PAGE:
Is Apple’s Malware Removal Tool dropping out of macOS 13?

When it comes to grokking security in macOS you have to be able to read tea-leaves and crystal balls. The only source of hard information is Apple’s Platform Security Guide, conveniently published each year a month or two before WWDC. This year, eagle-eyed readers noticed a significant absence: all mention of the Malware Removal Tool, MRT, has gone.

Instead, the guide refers only to XProtect:
“Should malware make its way onto a Mac, XProtect also includes technology to remediate infections. For example, it includes an engine that remediates infections based on updates automatically delivered from Apple (as part of automatic updates of system data files and security updates). It also removes malware upon receiving updated information, and it continues to periodically check for infections. XProtect doesn’t automatically reboot the Mac.”

Could this mean that MRT’s days are numbered, and that this autumn/fall it will be dropped from macOS 13? What would we be losing?

Although called an app, isn’t an app at all, and can’t be run as an app through the Finder. Instead, its binary is used as a command tool run in two circumstances: each time your Mac starts up, and when has just been updated. MRT runs in two different modes, controlled by the -a and -d options, which run it in agent or daemon mode, respectively.

The dummy app is located in /Library/Apple/System/Library/CoreServices/, among the Data volume additions to /System/Library/CoreServices/ on the System volume. It’s written in Swift, and is normally run by two launchd property lists:

  • the LaunchAgent at /Library/Apple/System/Library/LaunchAgents/ runs MRT at load as an agent, with the -a option;
  • the LaunchDaemon at /Library/Apple/System/Library/LaunchDaemons/ runs MRT at load as a daemon, with the -d option.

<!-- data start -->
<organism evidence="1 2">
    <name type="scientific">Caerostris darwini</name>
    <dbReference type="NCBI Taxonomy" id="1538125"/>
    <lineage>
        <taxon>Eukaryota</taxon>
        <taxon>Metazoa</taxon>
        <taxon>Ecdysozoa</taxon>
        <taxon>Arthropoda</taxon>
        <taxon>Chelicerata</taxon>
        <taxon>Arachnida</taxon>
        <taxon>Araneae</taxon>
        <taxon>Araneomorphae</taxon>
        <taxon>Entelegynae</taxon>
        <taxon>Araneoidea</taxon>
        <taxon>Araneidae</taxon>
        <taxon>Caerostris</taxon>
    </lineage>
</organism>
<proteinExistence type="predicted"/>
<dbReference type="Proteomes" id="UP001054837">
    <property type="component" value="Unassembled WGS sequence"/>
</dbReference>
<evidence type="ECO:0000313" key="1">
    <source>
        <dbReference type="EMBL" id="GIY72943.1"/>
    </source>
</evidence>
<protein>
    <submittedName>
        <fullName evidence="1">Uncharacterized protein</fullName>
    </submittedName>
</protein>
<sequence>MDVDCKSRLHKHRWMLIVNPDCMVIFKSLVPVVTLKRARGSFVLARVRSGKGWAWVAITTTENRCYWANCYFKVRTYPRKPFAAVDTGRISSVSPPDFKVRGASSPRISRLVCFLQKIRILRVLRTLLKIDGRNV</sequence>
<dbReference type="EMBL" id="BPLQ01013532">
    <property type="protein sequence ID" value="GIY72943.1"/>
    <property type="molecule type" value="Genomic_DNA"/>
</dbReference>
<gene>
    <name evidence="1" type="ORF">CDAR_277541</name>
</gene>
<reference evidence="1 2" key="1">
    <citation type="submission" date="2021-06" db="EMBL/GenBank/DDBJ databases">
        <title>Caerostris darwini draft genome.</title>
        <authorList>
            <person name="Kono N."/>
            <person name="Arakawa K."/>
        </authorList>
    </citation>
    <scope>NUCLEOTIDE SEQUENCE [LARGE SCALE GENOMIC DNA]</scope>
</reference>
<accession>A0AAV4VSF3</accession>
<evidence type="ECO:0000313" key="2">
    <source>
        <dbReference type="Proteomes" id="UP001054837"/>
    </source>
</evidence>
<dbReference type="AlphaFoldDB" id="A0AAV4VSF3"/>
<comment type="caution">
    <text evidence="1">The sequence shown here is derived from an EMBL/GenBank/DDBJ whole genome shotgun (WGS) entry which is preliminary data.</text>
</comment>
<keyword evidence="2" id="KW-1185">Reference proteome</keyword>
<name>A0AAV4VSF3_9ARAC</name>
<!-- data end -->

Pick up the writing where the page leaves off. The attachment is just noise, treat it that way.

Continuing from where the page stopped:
Running in daemon mode, MRT performs thousands of signature checks against Apple’s Certificate Revocation List (CRL), many of which generate errors. It also presumably checks items against its own list of what it can remove. Running in agent mode, it’s far quieter, and only likely to generate some sandbox errors in the log. It then appears to run against a different set of rules which could, for example, remove malicious or unwanted files and directories. This suggests that daemon mode assembles a list of actions which are then performed in agent mode. When run after startup, MRT runs first in daemon then in agent mode, both completing in the first few minutes after boot.

Unfortunately, since 2018, Apple has obfuscated the names of malware which MRT can remove. Prior to that, it was possible to search the string content of its executable and discover the names of malware which it claimed to be able to ‘remediate’.

Beyond its former brief description, Apple has long remained silent on what MRT does. It has broken that silence only once, in early July 2019, when it was called into play to remove part of an app which wasn’t malware, but left users with a serious vulnerability: Zoom.

One of the biggest problems posed by that old version of the Zoom client was that it installed, in a hidden folder, a web server which was left behind, still active, when you uninstalled the app. This web server could reinstall the Zoom client, and was found to have its own vulnerability as well. However Zoom responded to the other issues in its client software, it was vital that all copies of this web server were removed, particularly from Macs whose users might have forgotten that they had ever installed Zoom’s client. This wasn’t something that Zoom was able to handle alone: they needed Apple, just as Apple needed to remove Zoom’s web server before it was exploited.

The solution lay in repurposing MRT to detect and destroy Zoom’s web server in its hidden folder, much in the way that it does for malware. The delivery vehicle had therefore to be an urgent ‘silent’ security update containing the new version of MRT, which Apple had ready to push out on 10 July 2019.

Then everything went strange. Instead of Apple breaking its self-imposed silence on security updates and explaining this direct to users, it passed the message on to Zack Whittaker at TechCrunch, then re-tweeted TechCrunch’s tweet linking to that news story. Not only that, but the story was coy over detail: it didn’t mention MRT, merely that the “silent update” had been released, and that all users would receive it automatically. Neither did it explain that users needed to do anything other than wait for the update to be installed.

MRT may be receding deeper into the shadows, but for the time being it remains an invaluable tool for Apple to handle problems like those posed by Zoom. MRT currently gets updated every month or so, and I can’t see Apple changing that in macOS 13, without an equally powerful kill switch.